• Forgive yourself. It’s normal to crave ‘comfort foods’ in times of stress, but emotional eating will eventually decline. Don’t obsess about gaining weight or make eating an added stress. “In acute times of stress we release cortisol … and prolonged stress, which is what we are now experiencing [gives us] elevated cortisol, which increases hunger,” said Christian Gonzalez, naturopathic doctor and integrative oncologist based in Mountain View, California. “The prolonged mental stress signals our body that food may be scarce, and when that is not the case, we begin to graze, snack and overeat.” You might want to try the ‘80/20 rule’, or eating well 80 per cent of the time, and allowing yourself treats 20 per cent of the time. Or allow yourself one treat per day.
  • Research. If you have time on your hands, google recipes and health tips. There are plenty of sources of good nutrition and thrifty shopping hints online.

 

Are you being extra careful to shop safely? Has your diet changed?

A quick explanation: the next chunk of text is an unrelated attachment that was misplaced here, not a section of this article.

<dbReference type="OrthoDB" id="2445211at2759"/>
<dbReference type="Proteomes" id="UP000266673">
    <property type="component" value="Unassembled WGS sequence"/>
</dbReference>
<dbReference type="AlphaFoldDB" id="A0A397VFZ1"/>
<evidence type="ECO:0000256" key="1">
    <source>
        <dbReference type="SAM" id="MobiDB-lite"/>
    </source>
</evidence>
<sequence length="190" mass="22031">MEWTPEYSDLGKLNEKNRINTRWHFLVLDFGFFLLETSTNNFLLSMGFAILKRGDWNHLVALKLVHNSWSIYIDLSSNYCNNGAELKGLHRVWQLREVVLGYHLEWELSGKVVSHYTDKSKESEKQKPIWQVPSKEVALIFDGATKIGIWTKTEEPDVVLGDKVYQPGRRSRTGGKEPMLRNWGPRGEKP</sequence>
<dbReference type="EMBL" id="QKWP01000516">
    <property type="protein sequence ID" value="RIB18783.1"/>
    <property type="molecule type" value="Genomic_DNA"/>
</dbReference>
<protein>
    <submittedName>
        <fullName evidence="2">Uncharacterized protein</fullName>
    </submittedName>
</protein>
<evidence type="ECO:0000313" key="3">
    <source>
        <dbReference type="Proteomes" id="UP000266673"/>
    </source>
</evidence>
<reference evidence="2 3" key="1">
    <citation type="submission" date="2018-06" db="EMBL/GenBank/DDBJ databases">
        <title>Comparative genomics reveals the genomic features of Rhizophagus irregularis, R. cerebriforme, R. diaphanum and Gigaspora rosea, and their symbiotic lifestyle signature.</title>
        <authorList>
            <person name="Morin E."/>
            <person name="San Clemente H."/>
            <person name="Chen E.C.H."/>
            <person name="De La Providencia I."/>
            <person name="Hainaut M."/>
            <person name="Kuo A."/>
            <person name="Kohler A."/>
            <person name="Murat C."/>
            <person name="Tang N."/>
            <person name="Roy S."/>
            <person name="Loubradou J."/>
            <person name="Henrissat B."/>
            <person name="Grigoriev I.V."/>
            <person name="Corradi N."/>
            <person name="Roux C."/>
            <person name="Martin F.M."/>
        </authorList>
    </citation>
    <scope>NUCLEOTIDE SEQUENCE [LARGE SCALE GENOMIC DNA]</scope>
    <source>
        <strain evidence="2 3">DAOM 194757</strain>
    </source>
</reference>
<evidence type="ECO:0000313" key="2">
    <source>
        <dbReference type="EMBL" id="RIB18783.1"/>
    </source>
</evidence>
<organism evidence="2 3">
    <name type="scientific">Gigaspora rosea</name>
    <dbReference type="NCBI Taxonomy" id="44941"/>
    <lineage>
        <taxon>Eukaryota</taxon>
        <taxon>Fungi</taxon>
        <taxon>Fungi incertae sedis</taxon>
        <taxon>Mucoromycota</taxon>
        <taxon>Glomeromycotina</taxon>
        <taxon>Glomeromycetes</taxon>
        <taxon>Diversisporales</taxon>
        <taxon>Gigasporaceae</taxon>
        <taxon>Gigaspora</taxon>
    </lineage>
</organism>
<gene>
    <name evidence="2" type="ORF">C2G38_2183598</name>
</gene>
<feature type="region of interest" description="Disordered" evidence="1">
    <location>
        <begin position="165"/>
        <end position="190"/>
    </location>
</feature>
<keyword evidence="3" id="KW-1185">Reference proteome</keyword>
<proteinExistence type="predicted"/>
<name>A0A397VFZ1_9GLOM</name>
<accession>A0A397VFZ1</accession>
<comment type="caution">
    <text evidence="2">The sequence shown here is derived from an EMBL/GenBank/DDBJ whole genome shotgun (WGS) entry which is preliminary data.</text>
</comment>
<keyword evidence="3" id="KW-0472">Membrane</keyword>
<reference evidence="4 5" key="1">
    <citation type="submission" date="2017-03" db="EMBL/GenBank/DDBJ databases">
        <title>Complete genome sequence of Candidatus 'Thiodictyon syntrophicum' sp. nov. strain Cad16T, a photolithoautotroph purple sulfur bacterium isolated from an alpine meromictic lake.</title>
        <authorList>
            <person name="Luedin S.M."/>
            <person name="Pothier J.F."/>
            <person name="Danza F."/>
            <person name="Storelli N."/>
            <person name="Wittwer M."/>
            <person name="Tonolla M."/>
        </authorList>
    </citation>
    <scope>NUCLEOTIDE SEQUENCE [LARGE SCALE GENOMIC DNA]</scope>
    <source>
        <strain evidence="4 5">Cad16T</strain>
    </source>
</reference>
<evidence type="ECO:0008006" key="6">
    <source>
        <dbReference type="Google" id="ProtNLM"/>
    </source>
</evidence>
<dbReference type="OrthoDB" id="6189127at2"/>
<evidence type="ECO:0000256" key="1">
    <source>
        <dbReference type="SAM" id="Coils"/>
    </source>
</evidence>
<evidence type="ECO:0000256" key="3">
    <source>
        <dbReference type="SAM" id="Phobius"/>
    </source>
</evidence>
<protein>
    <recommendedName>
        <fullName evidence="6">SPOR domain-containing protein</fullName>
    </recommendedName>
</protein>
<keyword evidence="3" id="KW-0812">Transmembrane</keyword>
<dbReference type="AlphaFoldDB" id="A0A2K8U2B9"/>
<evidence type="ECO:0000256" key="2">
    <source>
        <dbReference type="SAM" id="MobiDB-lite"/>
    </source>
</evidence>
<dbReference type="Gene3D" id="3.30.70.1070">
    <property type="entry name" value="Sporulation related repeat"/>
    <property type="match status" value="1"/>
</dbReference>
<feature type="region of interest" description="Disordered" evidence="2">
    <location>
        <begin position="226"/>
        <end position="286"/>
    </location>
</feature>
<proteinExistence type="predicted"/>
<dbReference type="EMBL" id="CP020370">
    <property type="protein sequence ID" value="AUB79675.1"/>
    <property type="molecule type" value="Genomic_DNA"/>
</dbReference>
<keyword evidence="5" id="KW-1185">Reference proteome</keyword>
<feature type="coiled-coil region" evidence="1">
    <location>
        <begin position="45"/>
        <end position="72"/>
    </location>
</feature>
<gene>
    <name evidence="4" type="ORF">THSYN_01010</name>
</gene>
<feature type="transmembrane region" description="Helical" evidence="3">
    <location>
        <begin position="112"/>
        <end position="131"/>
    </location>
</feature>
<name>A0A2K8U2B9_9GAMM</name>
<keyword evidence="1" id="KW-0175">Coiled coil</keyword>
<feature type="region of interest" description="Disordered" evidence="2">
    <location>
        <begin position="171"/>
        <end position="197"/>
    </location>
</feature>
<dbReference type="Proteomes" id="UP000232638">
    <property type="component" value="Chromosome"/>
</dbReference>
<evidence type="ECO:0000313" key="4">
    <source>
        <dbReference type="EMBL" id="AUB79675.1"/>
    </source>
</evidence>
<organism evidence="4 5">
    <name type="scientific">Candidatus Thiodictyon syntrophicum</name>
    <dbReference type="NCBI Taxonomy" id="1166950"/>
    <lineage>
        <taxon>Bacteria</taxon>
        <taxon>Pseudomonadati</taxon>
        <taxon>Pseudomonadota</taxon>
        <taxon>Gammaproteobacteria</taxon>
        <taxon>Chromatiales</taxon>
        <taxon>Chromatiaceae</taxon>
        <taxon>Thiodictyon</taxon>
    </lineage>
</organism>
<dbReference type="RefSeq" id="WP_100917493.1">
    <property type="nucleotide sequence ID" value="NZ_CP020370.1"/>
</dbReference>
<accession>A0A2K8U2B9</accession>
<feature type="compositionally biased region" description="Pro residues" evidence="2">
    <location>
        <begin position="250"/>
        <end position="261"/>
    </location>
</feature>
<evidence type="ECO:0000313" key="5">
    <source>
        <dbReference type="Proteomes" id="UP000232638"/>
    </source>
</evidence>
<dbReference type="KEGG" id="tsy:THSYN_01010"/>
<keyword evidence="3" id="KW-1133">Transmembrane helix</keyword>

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COMMENTS

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Lindtay
20th Apr 2020
5:24pm
This doesn’t tell me when the safest time to shop is, which is in the preview. Annoyed.
Alexia
20th Apr 2020
5:32pm
True Lin, when is that time?
Blossom
22nd Apr 2020
1:18am
If you have a Seniors Card, Pension Card or Drivers License which shows your date of birth Coles and Woolworths have some days that you can shop in the quiet time from 7.00 am to 8.00am. Some are Monday, Wednesday and Friday but check with your Supermarket. Some have some the other days for Frontline workers such as Medical Personell amd Emergency Services Personell. I believe that Bunnings may also introduce Quiet time shopping too. For those who want to some other Supermarkets besides Coles and Woolworths are offering on-line shopping.
Paddington
20th Apr 2020
6:25pm
Either get a delivery or do click and collect!
saintagnes
20th Apr 2020
6:46pm